In 1987 a groundbreaking conversation took place between scholar Joseph Campbell and journalist Bill Moyers on the topic of mythology, this conversation was recorded at George Lucas’ Skywalker Ranch and was turned into a famous 5 part series called ‘The Power of Myth’. In this series, Joseph Campbell delved deep into the world of mythology, and even discussed the archetypal figures that Lucas had used in the Star Wars films. Joseph Campbell left this earth shortly after in 1988, but Bill Moyers returned to the Skywalker ranch in 2000 to further discuss with George Lucas, the mythological grounding which his movies were based on. The result is another fascinating 5 part conversation series on mythology, watch this if you are a fan of Joseph Campbell or Star Wars, or film analysis in general, and you will surely find something of worth!
Joseph Campbell was an extraordinary man with an extensive knowledge on world mythology, symbolism and psychology; he borrowed elements from Carl Jung’s theory of the collective unconscious, and his concept of archetypes, and used them both to help bridge a gap between East and West and all of the world religions and rituals. Joseph Campbell is most famous for his formulation of the fascinating and widely studied ‘monomyth’ theory, which states that all myths and stories – whether they be from religious texts or fiction novels – follow the same narrative structure, which he called the ‘the hero’s journey’. This structure was outlined step by step in Campbell’s best selling book, ‘The Hero With a Thousand Faces’, and is referred to as the ‘monomyth’, or one-myth, which is an archetypal journey or transformation that is repeated in every story told by man, in an endless circular pattern. The reason this theory is so popular, is that it touches on that intuitive element found in every man, that nothing is really separate, and that man and the universe is really interconnected in every way.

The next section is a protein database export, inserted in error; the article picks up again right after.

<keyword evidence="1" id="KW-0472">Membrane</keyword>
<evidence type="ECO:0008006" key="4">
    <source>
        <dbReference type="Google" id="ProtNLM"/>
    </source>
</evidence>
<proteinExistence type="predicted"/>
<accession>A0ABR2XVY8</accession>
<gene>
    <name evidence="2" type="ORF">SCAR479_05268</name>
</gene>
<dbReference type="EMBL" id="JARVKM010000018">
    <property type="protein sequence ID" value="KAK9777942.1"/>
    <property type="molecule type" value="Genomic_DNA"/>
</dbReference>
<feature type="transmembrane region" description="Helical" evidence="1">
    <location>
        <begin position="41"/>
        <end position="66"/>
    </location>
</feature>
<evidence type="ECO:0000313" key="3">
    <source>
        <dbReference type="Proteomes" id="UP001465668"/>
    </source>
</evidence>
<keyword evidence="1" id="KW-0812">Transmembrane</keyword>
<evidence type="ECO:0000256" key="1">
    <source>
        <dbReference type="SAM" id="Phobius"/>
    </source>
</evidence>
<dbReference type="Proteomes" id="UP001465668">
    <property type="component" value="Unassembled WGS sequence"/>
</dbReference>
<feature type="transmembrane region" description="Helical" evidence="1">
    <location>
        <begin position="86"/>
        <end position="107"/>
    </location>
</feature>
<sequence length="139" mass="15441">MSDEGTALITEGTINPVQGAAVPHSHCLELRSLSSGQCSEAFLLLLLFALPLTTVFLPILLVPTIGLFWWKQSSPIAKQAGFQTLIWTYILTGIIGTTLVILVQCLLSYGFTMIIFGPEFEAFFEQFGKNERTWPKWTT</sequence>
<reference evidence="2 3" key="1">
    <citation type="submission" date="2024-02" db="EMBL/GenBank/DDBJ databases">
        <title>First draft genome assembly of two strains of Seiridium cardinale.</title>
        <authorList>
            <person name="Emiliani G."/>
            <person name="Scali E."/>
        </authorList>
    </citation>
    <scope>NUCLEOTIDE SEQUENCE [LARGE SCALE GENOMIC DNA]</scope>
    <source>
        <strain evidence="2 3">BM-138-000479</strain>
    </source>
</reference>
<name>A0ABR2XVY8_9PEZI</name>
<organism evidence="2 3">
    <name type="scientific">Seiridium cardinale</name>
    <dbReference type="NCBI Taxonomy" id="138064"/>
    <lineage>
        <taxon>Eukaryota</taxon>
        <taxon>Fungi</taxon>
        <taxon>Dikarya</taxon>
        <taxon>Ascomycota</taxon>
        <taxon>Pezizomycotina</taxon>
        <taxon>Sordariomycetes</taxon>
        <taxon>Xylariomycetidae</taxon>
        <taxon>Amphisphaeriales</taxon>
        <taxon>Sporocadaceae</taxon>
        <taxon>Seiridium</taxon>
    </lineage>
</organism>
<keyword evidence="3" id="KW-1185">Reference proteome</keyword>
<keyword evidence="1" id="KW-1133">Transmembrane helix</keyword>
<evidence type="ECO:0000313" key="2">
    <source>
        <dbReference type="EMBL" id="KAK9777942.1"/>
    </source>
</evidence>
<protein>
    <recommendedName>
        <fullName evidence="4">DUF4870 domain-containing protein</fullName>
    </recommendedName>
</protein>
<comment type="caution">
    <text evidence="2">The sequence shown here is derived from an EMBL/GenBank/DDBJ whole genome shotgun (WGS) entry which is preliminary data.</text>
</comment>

1). The Call to Adventure
2). Crossing of the Threshold (Entering the Unknown)
3). Trials and Tribulations of the Journey
4). Attainment of Enlightenment
5). Return of the Hero
Take a good look at any myth, story, novel or movie, and chances are you can see all of the same elements, simply wearing a different mask. The short video below shows one such example of the ‘monomyth’, found in the great sci fi masterpiece: ‘The Matrix’.
by Andy Weir:
You were on your way home when you died.
It was a car accident. Nothing particularly remarkable, but fatal nonetheless. You left behind a wife and two children. It was a painless death. The EMTs tried their best to save you, but to no avail. Your body was so utterly shattered you were better off, trust me.
And that’s when you met me.
“What… what happened?” You asked. “Where am I?”
“You died,” I said, matter-of-factly. No point in mincing words.
“There was a… a truck and it was skidding…”
“Yup,” I said.
“I… I died?”
“Yup. But don’t feel bad about it. Everyone dies,” I said.
Bill Hicks, one of the funniest men alive, also had a very interesting philosophy, watch this video to find that out.
This beautiful video on enlightenment by philosopher Alan Watts discusses how enlightenment, or simply ‘waking up’ (The Buddha means ‘awake’), is a simple process that any one is capable of, yet we disallow ourselves to do it as we feel we don’t deserve it. As he eloquently puts it: “when you’re ready to wake up, you’re gonna wake up, and if you’re not ready you’re going to stay pretending that you’re just some ‘poor little me'”. This video is a wake up call to anyone who’s still asleep and doesn’t know why, or doesn’t even care. Watching this video however, will not wake you up, but hopefully will change your perspective and allow you the first step towards doing something about your lack of total happiness.
‘They say in Zen when you attain satori, nothing is left for you in that moment except to have a good laugh’
This is a great video by RSA about the nature of human and animal civilisation and how we are all connected through empathy.
Creators of South Park, Trey Parker and Matt Stone, have created a few animations which capture the essence of some of Allan Watts’ teachings on Zen and Philosophy. The videos are fairly short and so there’s no reason you shouldn’t watch them.
Life and Music:
Prickles and Goo: